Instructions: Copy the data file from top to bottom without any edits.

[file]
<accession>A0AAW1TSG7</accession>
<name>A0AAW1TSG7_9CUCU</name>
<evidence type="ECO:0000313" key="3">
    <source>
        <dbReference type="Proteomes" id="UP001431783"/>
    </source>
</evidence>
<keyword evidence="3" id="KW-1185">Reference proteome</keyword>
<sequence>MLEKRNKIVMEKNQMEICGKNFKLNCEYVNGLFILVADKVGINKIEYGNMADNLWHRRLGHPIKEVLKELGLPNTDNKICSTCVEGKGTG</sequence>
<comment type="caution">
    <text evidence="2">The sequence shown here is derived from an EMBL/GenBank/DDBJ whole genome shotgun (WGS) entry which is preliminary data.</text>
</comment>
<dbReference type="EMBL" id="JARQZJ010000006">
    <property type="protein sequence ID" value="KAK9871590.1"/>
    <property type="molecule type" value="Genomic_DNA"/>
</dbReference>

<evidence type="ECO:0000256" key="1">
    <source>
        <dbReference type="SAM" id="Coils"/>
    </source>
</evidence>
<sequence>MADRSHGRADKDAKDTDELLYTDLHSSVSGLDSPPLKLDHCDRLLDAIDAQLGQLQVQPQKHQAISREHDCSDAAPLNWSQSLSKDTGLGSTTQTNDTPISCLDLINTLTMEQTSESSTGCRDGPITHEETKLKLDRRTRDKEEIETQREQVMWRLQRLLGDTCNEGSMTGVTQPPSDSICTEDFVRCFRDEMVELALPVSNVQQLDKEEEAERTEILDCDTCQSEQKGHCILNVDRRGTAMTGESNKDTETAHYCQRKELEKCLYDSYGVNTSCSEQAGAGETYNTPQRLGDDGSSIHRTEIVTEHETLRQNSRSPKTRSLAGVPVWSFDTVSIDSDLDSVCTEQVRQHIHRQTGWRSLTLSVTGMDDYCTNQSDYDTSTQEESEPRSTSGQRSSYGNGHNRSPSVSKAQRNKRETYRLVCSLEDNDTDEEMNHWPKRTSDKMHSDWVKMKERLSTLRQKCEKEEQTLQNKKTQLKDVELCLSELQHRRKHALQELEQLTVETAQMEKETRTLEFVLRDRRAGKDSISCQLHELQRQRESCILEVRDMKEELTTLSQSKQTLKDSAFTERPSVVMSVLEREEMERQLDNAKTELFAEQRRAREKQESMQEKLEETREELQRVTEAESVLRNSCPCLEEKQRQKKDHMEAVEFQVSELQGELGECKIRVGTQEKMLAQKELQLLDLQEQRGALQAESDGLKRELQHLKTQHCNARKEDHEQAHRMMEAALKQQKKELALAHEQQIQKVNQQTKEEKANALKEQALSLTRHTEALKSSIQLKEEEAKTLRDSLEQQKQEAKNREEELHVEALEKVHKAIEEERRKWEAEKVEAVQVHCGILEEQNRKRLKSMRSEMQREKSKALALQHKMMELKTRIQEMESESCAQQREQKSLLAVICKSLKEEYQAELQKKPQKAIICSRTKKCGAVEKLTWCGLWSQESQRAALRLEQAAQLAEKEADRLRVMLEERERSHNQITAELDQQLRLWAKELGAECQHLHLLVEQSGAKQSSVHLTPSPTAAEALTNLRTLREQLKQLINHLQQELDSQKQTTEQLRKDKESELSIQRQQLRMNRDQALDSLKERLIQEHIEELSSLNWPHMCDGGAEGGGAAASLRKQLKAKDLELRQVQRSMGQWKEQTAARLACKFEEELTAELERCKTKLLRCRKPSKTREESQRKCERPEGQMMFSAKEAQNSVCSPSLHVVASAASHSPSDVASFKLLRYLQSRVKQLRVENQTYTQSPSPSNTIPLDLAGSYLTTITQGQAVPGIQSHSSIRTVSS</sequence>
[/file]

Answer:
<accession>A0AAW1TSG7</accession>
<name>A0AAW1TSG7_9CUCU</name>
<evidence type="ECO:0000313" key="3">
    <source>
        <dbReference type="Proteomes" id="UP001431783"/>
    </source>
</evidence>
<keyword evidence="3" id="KW-1185">Reference proteome</keyword>
<sequence>MLEKRNKIVMEKNQMEICGKNFKLNCEYVNGLFILVADKVGINKIEYGNMADNLWHRRLGHPIKEVLKELGLPNTDNKICSTCVEGKGTG</sequence>
<comment type="caution">
    <text evidence="2">The sequence shown here is derived from an EMBL/GenBank/DDBJ whole genome shotgun (WGS) entry which is preliminary data.</text>
</comment>
<dbReference type="EMBL" id="JARQZJ010000006">
    <property type="protein sequence ID" value="KAK9871590.1"/>
    <property type="molecule type" value="Genomic_DNA"/>
</dbReference>

<evidence type="ECO:0000256" key="1">
    <source>
        <dbReference type="SAM" id="Coils"/>
    </source>
</evidence>
<sequence>MADRSHGRADKDAKDTDELLYTDLHSSVSGLDSPPLKLDHCDRLLDAIDAQLGQLQVQPQKHQAISREHDCSDAAPLNWSQSLSKDTGLGSTTQTNDTPISCLDLINTLTMEQTSESSTGCRDGPITHEETKLKLDRRTRDKEEIETQREQVMWRLQRLLGDTCNEGSMTGVTQPPSDSICTEDFVRCFRDEMVELALPVSNVQQLDKEEEAERTEILDCDTCQSEQKGHCILNVDRRGTAMTGESNKDTETAHYCQRKELEKCLYDSYGVNTSCSEQAGAGETYNTPQRLGDDGSSIHRTEIVTEHETLRQNSRSPKTRSLAGVPVWSFDTVSIDSDLDSVCTEQVRQHIHRQTGWRSLTLSVTGMDDYCTNQSDYDTSTQEESEPRSTSGQRSSYGNGHNRSPSVSKAQRNKRETYRLVCSLEDNDTDEEMNHWPKRTSDKMHSDWVKMKERLSTLRQKCEKEEQTLQNKKTQLKDVELCLSELQHRRKHALQELEQLTVETAQMEKETRTLEFVLRDRRAGKDSISCQLHELQRQRESCILEVRDMKEELTTLSQSKQTLKDSAFTERPSVVMSVLEREEMERQLDNAKTELFAEQRRAREKQESMQEKLEETREELQRVTEAESVLRNSCPCLEEKQRQKKDHMEAVEFQVSELQGELGECKIRVGTQEKMLAQKELQLLDLQEQRGALQAESDGLKRELQHLKTQHCNARKEDHEQAHRMMEAALKQQKKELALAHEQQIQKVNQQTKEEKANALKEQALSLTRHTEALKSSIQLKEEEAKTLRDSLEQQKQEAKNREEELHVEALEKVHKAIEEERRKWEAEKVEAVQVHCGILEEQNRKRLKSMRSEMQREKSKALALQHKMMELKTRIQEMESESCAQQREQKSLLAVICKSLKEEYQAELQKKPQKAIICSRTKKCGAVEKLTWCGLWSQESQRAALRLEQAAQLAEKEADRLRVMLEERERSHNQITAELDQQLRLWAKELGAECQHLHLLVEQSGAKQSSVHLTPSPTAAEALTNLRTLREQLKQLINHLQQELDSQKQTTEQLRKDKESELSIQRQQLRMNRDQALDSLKERLIQEHIEELSSLNWPHMCDGGAEGGGAAASLRKQLKAKDLELRQVQRSMGQWKEQTAARLACKFEEELTAELERCKTKLLRCRKPSKTREESQRKCERPEGQMMFSAKEAQNSVCSPSLHVVASAASHSPSDVASFKLLRYLQSRVKQLRVENQTYTQSPSPSNTIPLDLAGSYLTTITQGQAVPGIQSHSSIRTVSS</sequence>